From the Government to the Grassroots

In late May, IPJ Deputy Director Dee Aker and Program Officer Jennifer Freeman were in the Philippines for the second Women PeaceMakers (WPM) Asia Regional Network summit with WPMs Thavory Huot of Cambodia, Mary Ann Arnado, Milet Mendoza and Bae Liza Saway of the Philippines.

 

Our first of 10 days in the Philippines was anything but slow. We would later travel to the island of Mindanao, to the frontlines of conflict’s aftermath, but our first stop was the capital.

 

The morning found us in a meeting at the Manila Office of the Presidential Advisor on the Peace Process, where we were encouraged to peek behind the scenes and find that the role of women in the peace advisement appeared somewhat substantial. The implementation of U.N. Security Council Resolution 1325 under the Aquino administration is a priority, with a blueprint drawn from the 2009 Philippine Magna Carta for Women and its roots in the Convention on Elimination of All Forms of Discrimination Against Women and the 2010 National Action Plan (NAP).

 

According to Gettie Sandoval, who is charged with moving the priority of women’s participation forward, they are “pinning down the doable” in concrete areas at all levels of governance and engagement. There must be a “staging and pushing” of the NAP into the justice system and security reform, into the negotiation processes and even into the standards for housing and latrines – as well as all the areas intended by U.N. Security Council Resolutions 1325 and 1820. While we had some hesitation as to whether everyone who might be engaged in the formulation of the plans and activities had been consulted, it is true that there is movement for building platforms for greater women’s participation.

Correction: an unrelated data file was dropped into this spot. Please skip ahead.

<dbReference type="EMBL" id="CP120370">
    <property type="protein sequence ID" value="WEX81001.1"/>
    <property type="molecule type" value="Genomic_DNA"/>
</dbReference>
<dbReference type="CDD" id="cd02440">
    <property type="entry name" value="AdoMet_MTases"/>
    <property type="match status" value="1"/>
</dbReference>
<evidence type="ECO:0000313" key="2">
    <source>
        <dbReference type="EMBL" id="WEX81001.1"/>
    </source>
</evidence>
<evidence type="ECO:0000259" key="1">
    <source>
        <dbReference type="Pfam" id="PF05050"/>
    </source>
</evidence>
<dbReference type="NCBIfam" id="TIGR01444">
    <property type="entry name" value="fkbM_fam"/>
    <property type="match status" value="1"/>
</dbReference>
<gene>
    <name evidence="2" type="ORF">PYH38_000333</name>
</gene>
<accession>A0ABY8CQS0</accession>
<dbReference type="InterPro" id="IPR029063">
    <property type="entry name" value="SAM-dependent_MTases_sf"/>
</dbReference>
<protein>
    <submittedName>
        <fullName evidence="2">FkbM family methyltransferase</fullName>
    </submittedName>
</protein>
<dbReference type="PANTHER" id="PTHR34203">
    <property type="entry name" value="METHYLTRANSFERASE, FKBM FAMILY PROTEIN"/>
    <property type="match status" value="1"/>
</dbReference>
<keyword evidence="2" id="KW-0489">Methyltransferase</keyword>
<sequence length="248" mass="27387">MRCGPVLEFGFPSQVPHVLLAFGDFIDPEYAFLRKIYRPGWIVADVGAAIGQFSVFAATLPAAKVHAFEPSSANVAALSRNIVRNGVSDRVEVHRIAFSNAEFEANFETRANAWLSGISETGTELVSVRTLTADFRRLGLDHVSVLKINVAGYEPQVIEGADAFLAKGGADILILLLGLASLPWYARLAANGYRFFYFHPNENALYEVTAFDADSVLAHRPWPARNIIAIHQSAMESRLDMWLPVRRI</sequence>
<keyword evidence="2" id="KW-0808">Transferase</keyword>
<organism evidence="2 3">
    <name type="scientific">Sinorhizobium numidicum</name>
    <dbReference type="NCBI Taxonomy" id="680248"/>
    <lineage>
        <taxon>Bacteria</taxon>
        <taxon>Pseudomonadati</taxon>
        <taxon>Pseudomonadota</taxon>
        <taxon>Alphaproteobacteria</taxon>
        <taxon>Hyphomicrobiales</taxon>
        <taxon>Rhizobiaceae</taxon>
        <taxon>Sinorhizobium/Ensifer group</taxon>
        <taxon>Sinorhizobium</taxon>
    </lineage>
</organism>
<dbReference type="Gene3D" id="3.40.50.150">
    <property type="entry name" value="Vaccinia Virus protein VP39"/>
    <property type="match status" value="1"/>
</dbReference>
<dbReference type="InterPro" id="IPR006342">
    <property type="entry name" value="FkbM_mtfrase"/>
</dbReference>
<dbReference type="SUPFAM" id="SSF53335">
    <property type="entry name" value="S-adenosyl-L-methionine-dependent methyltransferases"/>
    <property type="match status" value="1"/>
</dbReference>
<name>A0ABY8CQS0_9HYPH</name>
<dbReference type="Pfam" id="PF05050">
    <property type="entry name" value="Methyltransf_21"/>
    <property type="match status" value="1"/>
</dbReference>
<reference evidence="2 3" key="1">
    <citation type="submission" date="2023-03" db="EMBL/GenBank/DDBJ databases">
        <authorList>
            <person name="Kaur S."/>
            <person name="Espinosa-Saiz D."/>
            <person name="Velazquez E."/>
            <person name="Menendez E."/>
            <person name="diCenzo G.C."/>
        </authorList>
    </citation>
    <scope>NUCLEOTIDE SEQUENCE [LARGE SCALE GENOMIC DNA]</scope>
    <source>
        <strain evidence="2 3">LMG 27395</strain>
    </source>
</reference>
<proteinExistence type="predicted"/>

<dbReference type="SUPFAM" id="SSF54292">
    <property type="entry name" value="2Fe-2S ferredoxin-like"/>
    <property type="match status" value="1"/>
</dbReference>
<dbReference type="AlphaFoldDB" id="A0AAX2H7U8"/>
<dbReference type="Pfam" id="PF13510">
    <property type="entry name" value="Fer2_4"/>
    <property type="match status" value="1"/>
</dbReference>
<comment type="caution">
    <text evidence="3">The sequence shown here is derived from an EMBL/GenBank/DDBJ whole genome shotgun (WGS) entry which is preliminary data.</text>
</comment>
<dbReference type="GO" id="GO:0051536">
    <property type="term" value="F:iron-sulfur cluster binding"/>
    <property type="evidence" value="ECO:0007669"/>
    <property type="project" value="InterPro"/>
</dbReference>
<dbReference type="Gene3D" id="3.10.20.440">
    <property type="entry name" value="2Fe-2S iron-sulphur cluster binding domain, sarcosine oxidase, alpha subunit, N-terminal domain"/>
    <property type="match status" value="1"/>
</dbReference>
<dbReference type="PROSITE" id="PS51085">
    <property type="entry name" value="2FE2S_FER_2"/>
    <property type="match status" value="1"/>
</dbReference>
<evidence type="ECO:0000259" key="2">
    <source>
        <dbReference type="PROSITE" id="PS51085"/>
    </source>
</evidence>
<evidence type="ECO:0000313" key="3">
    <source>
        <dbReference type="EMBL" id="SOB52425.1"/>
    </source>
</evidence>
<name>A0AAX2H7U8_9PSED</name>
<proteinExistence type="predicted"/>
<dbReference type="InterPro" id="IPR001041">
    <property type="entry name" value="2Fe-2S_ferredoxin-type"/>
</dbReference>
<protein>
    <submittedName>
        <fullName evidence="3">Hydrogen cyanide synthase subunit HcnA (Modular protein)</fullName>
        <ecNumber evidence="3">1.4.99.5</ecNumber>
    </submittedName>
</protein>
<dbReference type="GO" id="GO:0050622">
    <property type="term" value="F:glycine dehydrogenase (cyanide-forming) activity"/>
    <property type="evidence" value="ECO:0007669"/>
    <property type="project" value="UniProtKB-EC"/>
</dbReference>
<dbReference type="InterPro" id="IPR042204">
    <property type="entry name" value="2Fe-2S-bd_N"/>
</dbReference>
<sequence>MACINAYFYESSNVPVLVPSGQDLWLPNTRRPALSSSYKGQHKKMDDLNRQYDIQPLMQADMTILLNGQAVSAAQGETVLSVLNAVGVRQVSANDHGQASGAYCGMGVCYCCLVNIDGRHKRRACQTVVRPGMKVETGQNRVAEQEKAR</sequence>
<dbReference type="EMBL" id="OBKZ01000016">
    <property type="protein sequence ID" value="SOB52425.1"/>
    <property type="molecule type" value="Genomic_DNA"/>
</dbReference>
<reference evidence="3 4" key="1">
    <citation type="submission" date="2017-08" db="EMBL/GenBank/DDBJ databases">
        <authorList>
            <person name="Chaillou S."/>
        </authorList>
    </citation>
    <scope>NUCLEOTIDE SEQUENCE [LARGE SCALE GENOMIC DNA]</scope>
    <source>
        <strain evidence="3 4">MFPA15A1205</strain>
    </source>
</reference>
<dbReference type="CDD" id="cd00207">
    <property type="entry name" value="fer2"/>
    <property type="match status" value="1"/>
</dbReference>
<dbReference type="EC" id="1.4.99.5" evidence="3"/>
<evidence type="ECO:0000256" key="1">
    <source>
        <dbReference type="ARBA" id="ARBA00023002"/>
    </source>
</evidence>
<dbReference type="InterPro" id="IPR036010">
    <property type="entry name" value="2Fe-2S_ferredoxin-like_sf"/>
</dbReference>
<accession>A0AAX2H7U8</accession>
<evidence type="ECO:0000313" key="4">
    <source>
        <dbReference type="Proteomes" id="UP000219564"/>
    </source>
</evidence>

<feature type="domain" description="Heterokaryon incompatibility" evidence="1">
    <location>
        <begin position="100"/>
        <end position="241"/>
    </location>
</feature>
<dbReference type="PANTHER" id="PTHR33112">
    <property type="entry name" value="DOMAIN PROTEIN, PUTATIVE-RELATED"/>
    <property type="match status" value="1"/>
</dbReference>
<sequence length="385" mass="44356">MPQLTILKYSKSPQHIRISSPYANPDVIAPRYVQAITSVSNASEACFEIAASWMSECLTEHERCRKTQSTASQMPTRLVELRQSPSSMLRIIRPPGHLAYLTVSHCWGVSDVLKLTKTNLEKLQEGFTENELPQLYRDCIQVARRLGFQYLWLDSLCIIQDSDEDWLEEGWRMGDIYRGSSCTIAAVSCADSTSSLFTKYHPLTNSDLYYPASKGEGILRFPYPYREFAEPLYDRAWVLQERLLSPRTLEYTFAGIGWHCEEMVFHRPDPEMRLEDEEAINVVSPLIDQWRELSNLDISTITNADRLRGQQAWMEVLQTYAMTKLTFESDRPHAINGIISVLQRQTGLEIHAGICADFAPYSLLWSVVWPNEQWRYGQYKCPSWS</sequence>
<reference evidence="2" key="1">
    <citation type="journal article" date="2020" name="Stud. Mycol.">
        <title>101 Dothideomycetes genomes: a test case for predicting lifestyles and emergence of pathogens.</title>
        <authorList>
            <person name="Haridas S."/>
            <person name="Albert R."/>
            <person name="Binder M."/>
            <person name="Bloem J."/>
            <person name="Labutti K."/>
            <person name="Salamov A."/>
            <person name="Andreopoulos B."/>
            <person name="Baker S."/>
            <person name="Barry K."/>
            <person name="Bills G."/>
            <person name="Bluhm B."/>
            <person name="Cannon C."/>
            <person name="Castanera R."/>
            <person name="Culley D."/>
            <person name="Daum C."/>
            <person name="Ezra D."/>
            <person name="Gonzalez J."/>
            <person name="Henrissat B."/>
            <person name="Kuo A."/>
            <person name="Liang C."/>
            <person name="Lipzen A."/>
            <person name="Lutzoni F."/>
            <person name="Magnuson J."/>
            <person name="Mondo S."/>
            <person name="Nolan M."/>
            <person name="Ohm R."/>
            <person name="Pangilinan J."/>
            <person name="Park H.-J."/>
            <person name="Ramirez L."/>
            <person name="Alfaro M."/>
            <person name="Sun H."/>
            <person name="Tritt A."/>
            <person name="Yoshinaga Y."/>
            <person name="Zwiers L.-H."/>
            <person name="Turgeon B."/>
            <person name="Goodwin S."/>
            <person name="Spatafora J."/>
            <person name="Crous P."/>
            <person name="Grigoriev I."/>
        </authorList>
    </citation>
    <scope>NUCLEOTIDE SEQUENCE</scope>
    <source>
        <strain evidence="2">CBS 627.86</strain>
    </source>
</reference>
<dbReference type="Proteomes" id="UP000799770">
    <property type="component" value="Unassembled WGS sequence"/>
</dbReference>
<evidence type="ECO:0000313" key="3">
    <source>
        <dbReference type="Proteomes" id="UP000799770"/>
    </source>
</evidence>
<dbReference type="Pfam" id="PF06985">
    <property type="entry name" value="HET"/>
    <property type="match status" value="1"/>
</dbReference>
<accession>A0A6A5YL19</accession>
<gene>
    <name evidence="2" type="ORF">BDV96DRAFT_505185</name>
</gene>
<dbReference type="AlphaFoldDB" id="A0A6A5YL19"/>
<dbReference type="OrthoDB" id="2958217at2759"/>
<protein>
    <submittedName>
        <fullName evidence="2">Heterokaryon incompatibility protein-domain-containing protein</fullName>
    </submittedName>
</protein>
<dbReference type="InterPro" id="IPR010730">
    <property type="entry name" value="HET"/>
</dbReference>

And, that same day, the afternoon was dedicated to one such platform. Our Women PeaceMakers summit coincided with the international launch of the first All-Women Contingent of the Civilian Protection Component (CPC) of the International Monitoring Team (IMT), which monitors the cease-fire in Mindanao between the army and Moro Islamic Liberation Front. It was an honor for us to be there for the “Women PeaceMakers Solidarity Launch of the All-Women Contingent” and add our congratulations for the first all-women’s unit to monitor a cease-fire. The women peacekeeping force is organized by the Mindanao Peoples Caucus (MPC), headed by WPM Mary Ann Arnado. A founder of MPC, Mary Ann has been instrumental to the civilian impact in securing the cease-fires of the last eight years. Their work certainly contributed to the unprecedented decline in cease-fire violations since the formation of the IMT: an average of only one violation annually for the past two years, down from over 500 in the years before the IMT.

The international launch of the All-Women Contingent in Manila

Those gathered to hear from the Women PeaceMakers and honor the All-Women Contingent ranged from the head of the IMT Mission from Malaysia and the chief of the AFP Peace Process Office to the head of the Government of the Philippines Coordinating Committee on the Cessation of Hostilities, the Deputy Commander of the 64th Infantry Division and members of diplomatic corps from the E.U., U.K. and U.S. Mary Ann kept to the background but was repeatedly recognized for all of her work and inspiration to solve the aftermath of conflict in Mindanao. Seeing Mary Ann work – her capacity to instill hope and produce new ways of thinking and responding – is rousing.

 

The Asian Network of the IPJ Women PeaceMakers had gathered to share their work, experience and support, and in Mindanao we would visit the headquarters of the IMT and the All-Women Contingent center, as well as the army command, revolutionary groups, indigenous, displaced and resettled communities.  From the halls of government in Manila, we then headed to the island of Mindanao for the field portion of our trip to see what the decisions made in the capital mean for those living and working on the frontlines.

 

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